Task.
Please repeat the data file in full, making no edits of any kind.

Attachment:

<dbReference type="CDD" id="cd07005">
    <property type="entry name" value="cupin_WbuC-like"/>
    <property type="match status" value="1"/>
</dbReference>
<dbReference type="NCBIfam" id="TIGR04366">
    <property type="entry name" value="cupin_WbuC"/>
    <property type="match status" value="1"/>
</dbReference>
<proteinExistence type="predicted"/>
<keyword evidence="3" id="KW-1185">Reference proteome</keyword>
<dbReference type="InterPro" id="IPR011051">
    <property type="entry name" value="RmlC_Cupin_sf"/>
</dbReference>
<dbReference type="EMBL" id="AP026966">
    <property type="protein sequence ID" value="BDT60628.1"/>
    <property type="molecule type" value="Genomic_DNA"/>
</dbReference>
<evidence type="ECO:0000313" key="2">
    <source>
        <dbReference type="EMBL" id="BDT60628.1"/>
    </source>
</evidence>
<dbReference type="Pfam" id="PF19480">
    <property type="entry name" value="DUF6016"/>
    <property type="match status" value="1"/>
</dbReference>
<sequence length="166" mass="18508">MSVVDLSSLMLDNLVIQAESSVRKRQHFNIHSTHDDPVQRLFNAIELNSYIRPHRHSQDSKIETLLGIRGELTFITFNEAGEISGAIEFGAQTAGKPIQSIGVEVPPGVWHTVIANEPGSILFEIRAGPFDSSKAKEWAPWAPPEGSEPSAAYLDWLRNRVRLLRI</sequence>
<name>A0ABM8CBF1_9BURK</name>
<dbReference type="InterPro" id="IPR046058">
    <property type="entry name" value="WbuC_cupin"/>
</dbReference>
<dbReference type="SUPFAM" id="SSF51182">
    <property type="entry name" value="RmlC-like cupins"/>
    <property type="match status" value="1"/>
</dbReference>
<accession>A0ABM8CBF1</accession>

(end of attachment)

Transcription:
<dbReference type="CDD" id="cd07005">
    <property type="entry name" value="cupin_WbuC-like"/>
    <property type="match status" value="1"/>
</dbReference>
<dbReference type="NCBIfam" id="TIGR04366">
    <property type="entry name" value="cupin_WbuC"/>
    <property type="match status" value="1"/>
</dbReference>
<proteinExistence type="predicted"/>
<keyword evidence="3" id="KW-1185">Reference proteome</keyword>
<dbReference type="InterPro" id="IPR011051">
    <property type="entry name" value="RmlC_Cupin_sf"/>
</dbReference>
<dbReference type="EMBL" id="AP026966">
    <property type="protein sequence ID" value="BDT60628.1"/>
    <property type="molecule type" value="Genomic_DNA"/>
</dbReference>
<evidence type="ECO:0000313" key="2">
    <source>
        <dbReference type="EMBL" id="BDT60628.1"/>
    </source>
</evidence>
<dbReference type="Pfam" id="PF19480">
    <property type="entry name" value="DUF6016"/>
    <property type="match status" value="1"/>
</dbReference>
<sequence length="166" mass="18508">MSVVDLSSLMLDNLVIQAESSVRKRQHFNIHSTHDDPVQRLFNAIELNSYIRPHRHSQDSKIETLLGIRGELTFITFNEAGEISGAIEFGAQTAGKPIQSIGVEVPPGVWHTVIANEPGSILFEIRAGPFDSSKAKEWAPWAPPEGSEPSAAYLDWLRNRVRLLRI</sequence>
<name>A0ABM8CBF1_9BURK</name>
<dbReference type="InterPro" id="IPR046058">
    <property type="entry name" value="WbuC_cupin"/>
</dbReference>
<dbReference type="SUPFAM" id="SSF51182">
    <property type="entry name" value="RmlC-like cupins"/>
    <property type="match status" value="1"/>
</dbReference>
<accession>A0ABM8CBF1</accession>